The setting could not have been more perfect.

I flew to Boston last week to speak at a weekend retreat for the women from The Fellowship, a terrific South Shore church. The theme they chose was “Let Your Light Shine” from Matthew 5:16 and the event was held at the Nantasket Beach Hotel in Hull. From my corner room on the third-floor I could watch the waves rolling in a stone’s throw away, and a lighthouse just up the coast blinked both welcome and warning.

I spent hours in prayer and study between the teaching sessions and found myself mesmerized by the beacon of that lighthouse and everything it symbolized. Our first president placed the building of lighthouses before the construction of roads in the newly formed United States. Highways got 19th century Americans from place to place, but it was the lighthouses that saved their lives – at least those of the thousands who made their living at sea.

During the retreat we reflected on the role of lighthouse keepers – those who lit the lamps at dusk, replenished the oil at midnight, and polished the lamps in the mornings to keep the beacon burning brightly. American women became lighthouse-keepers when their husbands left home to battle the British during the Revolutionary War. Lighthouses are all automated these days, but women still keep the lights burning in countless ways.

In preparation for the weekend I spent a lot of time thinking about the way we use the gifts God has given us as well as the ways we abuse them. When we exhaust ourselves in service, we risk damaging our physical bodies – the very containers God has given us to reflect His light. Most Christ-followers are familiar with the caution carried in 1 Corinthians 6: “Don’t you know that your body is the temple of the Holy Spirit, who is in you? You are not your own – honor God with your body.”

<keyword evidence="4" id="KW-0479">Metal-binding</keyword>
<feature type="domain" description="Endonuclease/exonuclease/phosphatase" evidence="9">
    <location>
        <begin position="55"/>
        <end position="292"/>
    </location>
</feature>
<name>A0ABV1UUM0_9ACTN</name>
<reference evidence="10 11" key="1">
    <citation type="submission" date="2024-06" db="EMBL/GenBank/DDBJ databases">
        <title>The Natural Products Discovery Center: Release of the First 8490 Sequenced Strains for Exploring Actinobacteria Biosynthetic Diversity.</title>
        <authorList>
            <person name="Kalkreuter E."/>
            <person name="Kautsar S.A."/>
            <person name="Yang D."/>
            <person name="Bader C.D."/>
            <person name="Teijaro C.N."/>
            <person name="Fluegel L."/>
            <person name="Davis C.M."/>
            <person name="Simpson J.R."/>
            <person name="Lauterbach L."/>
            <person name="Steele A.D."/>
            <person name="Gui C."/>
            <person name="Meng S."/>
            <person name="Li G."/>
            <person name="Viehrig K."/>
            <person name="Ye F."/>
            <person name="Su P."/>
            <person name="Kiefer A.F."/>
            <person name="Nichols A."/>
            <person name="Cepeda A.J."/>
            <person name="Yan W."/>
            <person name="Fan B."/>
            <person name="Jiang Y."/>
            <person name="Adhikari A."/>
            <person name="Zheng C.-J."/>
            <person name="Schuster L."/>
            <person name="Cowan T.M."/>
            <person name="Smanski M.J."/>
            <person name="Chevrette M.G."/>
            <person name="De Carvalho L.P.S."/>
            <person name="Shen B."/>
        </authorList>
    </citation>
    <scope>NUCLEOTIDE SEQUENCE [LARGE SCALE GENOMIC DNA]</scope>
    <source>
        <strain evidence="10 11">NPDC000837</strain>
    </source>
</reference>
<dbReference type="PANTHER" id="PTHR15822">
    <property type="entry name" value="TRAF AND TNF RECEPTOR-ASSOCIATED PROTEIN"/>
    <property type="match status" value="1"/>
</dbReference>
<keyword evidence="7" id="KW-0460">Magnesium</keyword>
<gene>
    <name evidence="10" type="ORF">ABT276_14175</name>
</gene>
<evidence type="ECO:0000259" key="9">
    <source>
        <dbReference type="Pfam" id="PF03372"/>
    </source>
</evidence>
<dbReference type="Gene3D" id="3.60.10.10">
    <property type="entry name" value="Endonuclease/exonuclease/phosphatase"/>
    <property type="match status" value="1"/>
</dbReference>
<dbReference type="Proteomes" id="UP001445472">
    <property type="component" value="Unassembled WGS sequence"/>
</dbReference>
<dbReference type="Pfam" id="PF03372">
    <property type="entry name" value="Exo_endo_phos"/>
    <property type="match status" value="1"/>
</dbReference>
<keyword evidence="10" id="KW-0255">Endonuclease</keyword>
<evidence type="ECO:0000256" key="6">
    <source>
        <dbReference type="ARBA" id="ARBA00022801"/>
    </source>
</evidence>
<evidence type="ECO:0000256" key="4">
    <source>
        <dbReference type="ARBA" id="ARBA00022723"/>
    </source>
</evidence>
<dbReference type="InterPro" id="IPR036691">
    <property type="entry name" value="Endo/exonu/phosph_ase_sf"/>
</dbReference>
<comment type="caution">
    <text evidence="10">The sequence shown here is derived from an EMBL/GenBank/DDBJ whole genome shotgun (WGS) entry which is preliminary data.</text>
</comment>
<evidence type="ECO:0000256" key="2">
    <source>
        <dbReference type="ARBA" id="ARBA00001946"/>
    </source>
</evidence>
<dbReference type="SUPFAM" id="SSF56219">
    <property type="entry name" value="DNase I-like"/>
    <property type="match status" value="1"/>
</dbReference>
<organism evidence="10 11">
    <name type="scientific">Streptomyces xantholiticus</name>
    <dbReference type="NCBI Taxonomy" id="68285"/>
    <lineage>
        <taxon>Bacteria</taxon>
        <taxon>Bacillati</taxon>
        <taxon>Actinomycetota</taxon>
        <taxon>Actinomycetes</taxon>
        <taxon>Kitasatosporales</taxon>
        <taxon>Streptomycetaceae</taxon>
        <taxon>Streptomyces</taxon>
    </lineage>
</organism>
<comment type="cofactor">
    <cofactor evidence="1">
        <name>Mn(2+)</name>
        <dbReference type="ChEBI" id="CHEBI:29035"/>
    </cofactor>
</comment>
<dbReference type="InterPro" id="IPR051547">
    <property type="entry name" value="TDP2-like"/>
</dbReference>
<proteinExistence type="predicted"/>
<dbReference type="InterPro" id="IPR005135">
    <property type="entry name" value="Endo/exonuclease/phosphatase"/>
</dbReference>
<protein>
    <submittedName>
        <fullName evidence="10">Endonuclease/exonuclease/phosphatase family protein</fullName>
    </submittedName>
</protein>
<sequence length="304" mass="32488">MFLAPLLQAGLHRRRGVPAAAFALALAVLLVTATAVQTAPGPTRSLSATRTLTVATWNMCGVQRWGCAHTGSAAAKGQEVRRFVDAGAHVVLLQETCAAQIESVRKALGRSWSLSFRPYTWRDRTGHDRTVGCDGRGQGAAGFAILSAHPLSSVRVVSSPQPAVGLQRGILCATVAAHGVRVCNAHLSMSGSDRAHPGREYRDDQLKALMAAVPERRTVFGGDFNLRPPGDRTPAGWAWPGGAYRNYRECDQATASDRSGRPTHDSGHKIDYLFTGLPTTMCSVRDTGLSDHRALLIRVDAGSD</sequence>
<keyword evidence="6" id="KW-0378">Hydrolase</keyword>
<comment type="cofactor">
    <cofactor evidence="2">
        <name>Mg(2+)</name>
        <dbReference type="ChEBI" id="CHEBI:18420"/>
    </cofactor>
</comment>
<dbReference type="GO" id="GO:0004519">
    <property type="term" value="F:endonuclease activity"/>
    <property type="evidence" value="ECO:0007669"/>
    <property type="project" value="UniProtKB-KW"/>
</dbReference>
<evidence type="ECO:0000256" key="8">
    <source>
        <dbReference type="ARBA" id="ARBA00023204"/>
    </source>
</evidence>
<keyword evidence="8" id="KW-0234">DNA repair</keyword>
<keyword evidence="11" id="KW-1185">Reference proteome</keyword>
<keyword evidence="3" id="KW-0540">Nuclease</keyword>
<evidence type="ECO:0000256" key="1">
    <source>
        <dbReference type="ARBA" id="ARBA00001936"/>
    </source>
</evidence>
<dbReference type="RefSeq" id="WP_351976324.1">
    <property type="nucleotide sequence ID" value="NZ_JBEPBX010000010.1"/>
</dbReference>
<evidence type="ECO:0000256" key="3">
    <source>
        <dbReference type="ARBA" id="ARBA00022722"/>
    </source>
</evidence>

We usually assume this instruction applies to purity and holy living, and it certainly does. It also applies to caring for our personal “containers” through a healthy diet and exercise. But last Saturday afternoon, a new thought came to me.

 During our free time, I caught a Harbor Express ferry from Quincy into Long Wharf in Boston, and as we entered Boston harbor I found myself staring at the containers being loaded onto a cargo ship. For the ship to operate at maximum efficiency, the crew had to correctly calculate the capacity each container was capable of containing.

Busted! I thought to myself. Why do I so often miscalculate my own capacity to carry certain loads? I operate most of the time like an overloaded cargo ship when sometimes God may have only intended me to be a little skiff, carrying just what He himself assigned to me and not all the other flotsam I insist on toting around.

 Every ship’s captain carries a bill of lading that itemizes his cargo. That’s what Jesus meant, I thought, when he said “Come to me, you who are weary and heavy-laden, and I will give you rest.”  If we carry more cargo than the Master Boat Builder intends at certain seasons in our life, we can sink under the burden. It we carry too little, we’re not operating as we were designed to.

Seven weeks from tonight, Mike and I will be boarding a 747 for Istanbul, Turkey, and the start of our pastoral sabbatical – the first in over 30 years of full-time pastoral ministry. For 90 days this summer, our Designer is changing our bill of lading to a much lighter load.

 No, we weren’t heading for the rocks – far from it. We are in an extraordinarily joyful time of life and ministry. But by offloading for a short time  the cargo of full-time ministry, we will be able to pick up insights, experiences, and spiritual lessons we could otherwise never afford to take on board.